What started as a fun little project turned into a study on what makes quilting show up... I already knew that quilting shows much better on solid fabrics than prints or hand dyes, but this fabric was so pretty I decided to try it anyway... a project that is only quilting. If the light is just right, it looks ok, but if it's not? Then it's just a pretty piece of fabric hanging on the wall 😂🤦♀️ I also wondered if lighter or darker fabrics made a difference. So I made a few more samples to show you, or future students, what I'm always talking about in my free motion quilting classes!
I used wool batting for extra loft; I will put in a couple of pictures to show just how puffy it was! I traced the swan shapes, which I had printed out and then cut out. (Tracing with a light box would have been smarter..🤦♀️.) I used 505 spray to adhere the layers, then started stitching. I outlined the swan shapes, then filled in the rest with matchstick quilting, 5-7 lines per inch. Still free motion as I wanted them a bit wiggly, and not be constantly turning around! Process photos at the end, I'll focus on the visibility of quilting first. All samples were done with a 40 wt thread, I'm sure the thread weight makes a difference too.
Isn't it amazing how the cream thread shows up almost as much as the dark? A little too much, like every little bubble! 😂 (I can tell I wasn't as careful on these two samples either...)
I also tried photographing all of them in bright sunshine. Usually more angled light helps the quilting show the best. The aqua one shows a bit, but the white ones show more, and again, very little difference between the light and dark thread on the white ones! (I used three shades of thread on the aqua quilt)
Now for the backs, at least of the white ones:
It's a subtle, even print, and it's in light with good shadows, so it still shows. In the photos below, I'm surprised the aqua shows up as well as it does in the bright sun. It's less in the shade for all of them. It still shows up better than I expected on the print, so maybe light fabrics do show better than dark... maybe the shadows disappear on the dark...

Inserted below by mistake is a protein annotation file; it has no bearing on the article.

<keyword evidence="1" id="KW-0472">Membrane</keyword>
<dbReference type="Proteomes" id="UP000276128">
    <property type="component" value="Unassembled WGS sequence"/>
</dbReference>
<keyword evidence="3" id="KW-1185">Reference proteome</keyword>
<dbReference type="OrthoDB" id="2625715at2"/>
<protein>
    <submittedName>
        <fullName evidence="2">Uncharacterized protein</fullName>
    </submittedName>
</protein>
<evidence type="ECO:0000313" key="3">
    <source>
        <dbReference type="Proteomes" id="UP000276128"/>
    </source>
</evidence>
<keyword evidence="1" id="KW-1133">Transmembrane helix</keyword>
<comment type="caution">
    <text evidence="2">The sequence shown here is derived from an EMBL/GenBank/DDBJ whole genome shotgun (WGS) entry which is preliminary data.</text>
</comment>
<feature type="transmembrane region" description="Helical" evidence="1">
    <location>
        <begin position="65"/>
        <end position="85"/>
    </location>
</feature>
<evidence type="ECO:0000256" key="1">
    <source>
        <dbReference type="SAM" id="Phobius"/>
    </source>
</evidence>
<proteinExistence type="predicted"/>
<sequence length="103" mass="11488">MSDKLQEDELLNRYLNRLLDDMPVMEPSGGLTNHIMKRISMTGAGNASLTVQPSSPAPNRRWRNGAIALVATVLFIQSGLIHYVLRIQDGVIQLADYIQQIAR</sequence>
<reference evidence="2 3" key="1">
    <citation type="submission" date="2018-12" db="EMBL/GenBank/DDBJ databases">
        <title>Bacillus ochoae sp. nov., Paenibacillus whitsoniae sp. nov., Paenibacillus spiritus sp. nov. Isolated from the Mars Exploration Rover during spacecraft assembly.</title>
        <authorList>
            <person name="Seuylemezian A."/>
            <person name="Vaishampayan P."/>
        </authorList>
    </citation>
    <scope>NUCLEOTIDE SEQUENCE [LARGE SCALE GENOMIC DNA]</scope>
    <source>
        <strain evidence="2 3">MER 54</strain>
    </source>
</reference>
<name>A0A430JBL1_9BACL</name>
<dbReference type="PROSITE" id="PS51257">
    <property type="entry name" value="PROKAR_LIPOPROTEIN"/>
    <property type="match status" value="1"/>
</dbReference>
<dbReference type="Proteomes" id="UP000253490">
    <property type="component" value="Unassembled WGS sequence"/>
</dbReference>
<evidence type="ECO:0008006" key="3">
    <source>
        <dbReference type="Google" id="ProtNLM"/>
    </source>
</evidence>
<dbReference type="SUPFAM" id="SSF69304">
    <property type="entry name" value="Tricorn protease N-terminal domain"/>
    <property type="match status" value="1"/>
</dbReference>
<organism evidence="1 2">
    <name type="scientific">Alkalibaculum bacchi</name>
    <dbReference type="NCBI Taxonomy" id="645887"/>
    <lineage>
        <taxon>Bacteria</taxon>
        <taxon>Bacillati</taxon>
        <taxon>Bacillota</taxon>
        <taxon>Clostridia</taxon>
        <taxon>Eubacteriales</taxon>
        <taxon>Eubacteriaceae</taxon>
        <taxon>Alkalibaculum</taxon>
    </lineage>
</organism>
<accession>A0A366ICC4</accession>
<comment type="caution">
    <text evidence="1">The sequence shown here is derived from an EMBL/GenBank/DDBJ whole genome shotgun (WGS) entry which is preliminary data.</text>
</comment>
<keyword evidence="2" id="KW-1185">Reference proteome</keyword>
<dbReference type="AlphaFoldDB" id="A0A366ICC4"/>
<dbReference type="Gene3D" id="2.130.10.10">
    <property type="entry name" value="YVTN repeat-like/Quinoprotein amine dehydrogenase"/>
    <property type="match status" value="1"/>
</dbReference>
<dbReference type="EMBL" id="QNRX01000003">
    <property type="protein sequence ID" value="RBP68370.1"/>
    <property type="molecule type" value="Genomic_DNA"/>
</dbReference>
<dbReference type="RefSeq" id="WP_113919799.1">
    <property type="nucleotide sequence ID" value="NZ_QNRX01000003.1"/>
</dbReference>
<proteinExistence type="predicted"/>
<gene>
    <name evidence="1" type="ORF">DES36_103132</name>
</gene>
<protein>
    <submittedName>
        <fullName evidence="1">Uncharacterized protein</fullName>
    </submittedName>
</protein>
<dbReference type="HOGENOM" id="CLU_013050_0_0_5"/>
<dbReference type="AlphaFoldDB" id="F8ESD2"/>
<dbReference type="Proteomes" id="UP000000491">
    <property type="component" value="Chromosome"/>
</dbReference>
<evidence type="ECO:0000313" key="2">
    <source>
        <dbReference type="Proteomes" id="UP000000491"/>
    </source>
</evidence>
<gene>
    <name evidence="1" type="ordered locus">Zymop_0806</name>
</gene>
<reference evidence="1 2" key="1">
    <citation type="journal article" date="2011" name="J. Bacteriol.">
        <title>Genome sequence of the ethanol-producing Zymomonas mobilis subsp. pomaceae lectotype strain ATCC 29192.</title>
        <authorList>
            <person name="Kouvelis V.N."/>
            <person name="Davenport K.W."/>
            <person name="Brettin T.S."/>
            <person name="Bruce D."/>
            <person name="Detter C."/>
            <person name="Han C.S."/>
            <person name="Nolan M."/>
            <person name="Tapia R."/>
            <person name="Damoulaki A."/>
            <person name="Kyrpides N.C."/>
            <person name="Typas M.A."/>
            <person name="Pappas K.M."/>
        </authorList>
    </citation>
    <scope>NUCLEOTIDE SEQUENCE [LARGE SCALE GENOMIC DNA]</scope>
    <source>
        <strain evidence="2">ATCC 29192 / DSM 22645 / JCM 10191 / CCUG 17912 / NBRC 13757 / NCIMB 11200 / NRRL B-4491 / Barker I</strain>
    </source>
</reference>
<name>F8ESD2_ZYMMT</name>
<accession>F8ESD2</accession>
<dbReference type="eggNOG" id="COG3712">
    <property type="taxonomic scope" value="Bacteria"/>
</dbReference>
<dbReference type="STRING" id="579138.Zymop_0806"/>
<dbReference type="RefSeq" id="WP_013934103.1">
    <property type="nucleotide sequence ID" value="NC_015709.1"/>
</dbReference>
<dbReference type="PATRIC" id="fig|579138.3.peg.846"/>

Here is the solid black sample, in different lighting.
So, while quilting shows up better on solid fabrics than prints, it also seems to show up better on lighter fabrics than dark. And the lighting when you take a photo makes all the difference in the world! And of course, a higher loft batting will show more as well. If you are learning and you DON'T really want your quilting to show, use lots of dark prints and a low loft batting 😂 What doesn't seem to matter as much as you would think is the thread color. Scroll down to see close-ups: the dark thread shows up well there, but not from any distance!
Here are a few process photos:
So much puff! It looked like it would never go flat, but it did. The quilting needs to be close together, and also go very close to the outlines of the shapes, or you will get a little ridge around them.
And, for anyone who made it this far, our crazy snow is melting so fast! It started warming up on the 12th and it's been spring ever since 😂 The first and last photo below are the same spot, our driveway...
Happy Sewing! Beret
Beret Nelson's On The Trail Creations Blog Page
I am a homeschooling mom of three fun kids, who are now old enough that I have a little time to pursue my passion for sewing! After several years of making quilted cards and art quilts, I'm now designing kits and patterns. Some of them have even been in Keepsake Quilting! I teach classes at local quilt shops, and am starting to do more traveling and teaching. I also have many tutorials, including some on YouTube. I am blessed to live in Alaska where I am surrounded by the inspiration provided by the beauty of God's creation!
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